"External actors” are exacerbating the Islamist insurgency in gas-rich Cabo Delgado, Mozambique but it is too early for Washington to intervene militarily, according to Dagvin Anderson, who heads the US Special Operations Command Africa (Soca).
The Major-General spoke just before Islamic State claimed it attacked two army bases in Mocimboa da Praia town, killing and wounding 50 soldiers, with Mozambique’s defence and security forces saying they killed 12 Islamist terrorists in operations in Quissanga district.
IS 'having an influence'
In a digital briefing held by the US Department of State, Anderson, speaking from Soca’s headquarters in Germany on 4 August, said there are local grievances in Cabo Delgado being leveraged by Islamic State.
“We believe Islamic State is engaged and they are having influence. We don’t know to what extent, so we are assessing that and working with our embassy and the government of Mozambique to look at what we can do to further assess and understand how that threat’s developing and what that means to the region.”
Explaining what lies behind Soca’s belief that Islamic State is influencing events in Cabo Delgado, Anderson described how the insurgents’ capabilities have developed over the last 12 to 18 months, how they have become more aggressive and how they use techniques and procedures that “are associated with Islamic State”.
Outside actors are influencers
“We’ve also seen (the insurgents say) they’re affiliated with Islamic State (and) have seen media releases and media engagements that have been very well produced (with) the fingerprints and hallmarks of Islamic State," he said.
Anderson, who is Soca's Commander, said outside actors in northern Mozambique are influencing the insurgency, making it “more virulent and more dangerous” by providing training, education and resources.
What once were local grievances that could perhaps have been handled by the regional authorities have now transformed into a situation which has to be addressed by multiple nations.
“Mozambique needs to take the lead on this but... countries in the region will need to engage — Tanzania, Malawi and others will need to help because terrorists will cross borders, they will engage, they will seek safe havens and refuges where they can continue to disrupt the region,” said Anderson.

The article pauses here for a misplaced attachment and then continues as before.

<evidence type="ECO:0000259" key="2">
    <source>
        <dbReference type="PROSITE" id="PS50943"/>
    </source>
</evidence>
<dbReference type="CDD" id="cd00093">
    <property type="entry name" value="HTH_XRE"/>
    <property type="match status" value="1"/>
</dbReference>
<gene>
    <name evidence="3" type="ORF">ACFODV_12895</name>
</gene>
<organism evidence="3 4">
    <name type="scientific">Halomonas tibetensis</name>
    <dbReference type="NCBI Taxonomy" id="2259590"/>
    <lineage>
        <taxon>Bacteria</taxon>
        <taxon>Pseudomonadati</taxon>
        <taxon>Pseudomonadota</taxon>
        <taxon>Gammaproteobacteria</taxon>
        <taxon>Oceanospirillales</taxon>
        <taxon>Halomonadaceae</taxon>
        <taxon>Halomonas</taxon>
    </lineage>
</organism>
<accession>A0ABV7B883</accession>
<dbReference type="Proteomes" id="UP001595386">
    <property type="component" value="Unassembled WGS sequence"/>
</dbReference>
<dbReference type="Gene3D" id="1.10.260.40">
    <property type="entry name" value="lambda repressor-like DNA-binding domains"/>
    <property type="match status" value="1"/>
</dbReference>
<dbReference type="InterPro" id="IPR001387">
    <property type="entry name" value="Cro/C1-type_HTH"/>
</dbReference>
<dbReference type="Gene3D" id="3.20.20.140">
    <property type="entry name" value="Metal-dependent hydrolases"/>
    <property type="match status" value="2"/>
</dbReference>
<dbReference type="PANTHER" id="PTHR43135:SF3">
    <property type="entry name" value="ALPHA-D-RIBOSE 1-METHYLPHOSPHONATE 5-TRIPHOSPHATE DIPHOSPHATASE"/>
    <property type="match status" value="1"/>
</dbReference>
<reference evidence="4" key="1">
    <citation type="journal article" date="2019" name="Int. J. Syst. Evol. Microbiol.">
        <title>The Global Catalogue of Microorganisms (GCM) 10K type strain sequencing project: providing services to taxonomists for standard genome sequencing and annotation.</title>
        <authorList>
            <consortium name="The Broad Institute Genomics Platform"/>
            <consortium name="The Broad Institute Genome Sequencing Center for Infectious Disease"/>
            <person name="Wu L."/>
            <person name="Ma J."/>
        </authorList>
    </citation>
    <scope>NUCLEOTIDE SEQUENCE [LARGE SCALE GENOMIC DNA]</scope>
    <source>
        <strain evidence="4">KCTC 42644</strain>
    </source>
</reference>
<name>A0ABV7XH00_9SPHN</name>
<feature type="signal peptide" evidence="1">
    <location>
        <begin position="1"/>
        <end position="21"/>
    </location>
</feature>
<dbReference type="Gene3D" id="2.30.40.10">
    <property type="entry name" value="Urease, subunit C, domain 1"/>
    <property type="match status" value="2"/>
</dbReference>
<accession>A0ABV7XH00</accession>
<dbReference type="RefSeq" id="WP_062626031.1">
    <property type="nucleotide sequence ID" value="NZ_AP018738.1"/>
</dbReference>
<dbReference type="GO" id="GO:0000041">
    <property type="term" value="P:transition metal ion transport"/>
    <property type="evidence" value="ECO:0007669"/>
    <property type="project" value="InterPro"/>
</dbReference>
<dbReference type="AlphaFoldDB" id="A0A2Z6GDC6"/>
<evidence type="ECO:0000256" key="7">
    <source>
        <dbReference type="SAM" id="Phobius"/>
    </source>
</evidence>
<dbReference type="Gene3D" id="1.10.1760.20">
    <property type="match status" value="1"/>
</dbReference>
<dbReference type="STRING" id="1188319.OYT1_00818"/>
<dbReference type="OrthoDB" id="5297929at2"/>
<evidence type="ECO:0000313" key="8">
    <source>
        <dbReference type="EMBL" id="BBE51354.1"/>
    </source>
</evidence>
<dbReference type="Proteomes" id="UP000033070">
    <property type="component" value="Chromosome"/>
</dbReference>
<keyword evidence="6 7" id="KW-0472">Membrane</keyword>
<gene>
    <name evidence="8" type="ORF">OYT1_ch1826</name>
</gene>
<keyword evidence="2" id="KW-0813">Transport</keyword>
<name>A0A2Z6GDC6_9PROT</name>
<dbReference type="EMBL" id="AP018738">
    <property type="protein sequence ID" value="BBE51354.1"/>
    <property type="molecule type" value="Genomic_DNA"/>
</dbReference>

Aid and assistance crucial
He also pointed out that “this is not solely a military engagement; this is also law enforcement, it’s economic development and these are areas where the US government has been engaged in and has provided support to Mozambique.".
Expanding on this issue, Anderson said: “If we don’t provide that aid and assistance and the international community doesn’t come together to help provide a way forward …violent extremists will seek to exploit (the situation) and turn the populace away from the government and provide an alternative narrative."
Governments must give opportunities and economic development for Cabo Delgado’s population and “then, if required, the military can come in and assist,” he said.
In particular, Anderson stressed it is important to provide opportunities to restive youths in areas such as Cabo Delgado.
“Youth brings energy; that energy needs to be harnessed. You need to give them education and opportunity. That’s a whole-of-government solution and that’s an international solution.”
'We will keep away from military option - for now'
Anderson said providing military assistance would mean “things have gotten very bad” and should be considered as a "last resort".
“We like to keep away from the military (option) as much as possible because there are multiple other means to engage with violent extremism to eliminate those underlying conditions.”
In this context, he was critical of foreign mercenary groups such as Russia’s Wagner and the South Africa-based Dyck Advisory Group getting involved in Cabo Delgado.
“I am very concerned about private military contractors (PMCs) that do this (because) how do you work with the human rights component and the law of armed conflict, and who is providing the supervision and oversight of them?”
“I don’t believe what we’ve seen with the Wagner Group has been responsible at all (because) Russia is directly engaged with them.”
Anderson sees mercenary forces “as being very corrosive (and) detrimental to what should be a common international threat”.
He highlighted how the type of military equipment being deployed by the Russian company in Libya, for example, strongly suggests that calling Wagner a PMC “is a bit of a stretch because they’re bringing in weapons systems that... private companies just don’t have access to... those are state-provided weapons systems”.
'Opaque' security groups
“So, when you see something like that, that raises concern of what is your true purpose. Are you trying to provide stability or are you trying to fuel a greater fight?”
It is hard to get answers to these questions, said Anderson, because many of these PMCs, including Dyck, “are very opaque... it’s hard to understand who exactly they are, what they are doing and what their motives are... so that’s concerning”.
“I understand why countries are turning to where they can to get assistance (but) I think they need to be very careful as they invite these actors to come in, about what baggage they bring and what corrosive effects may be brought in with them.”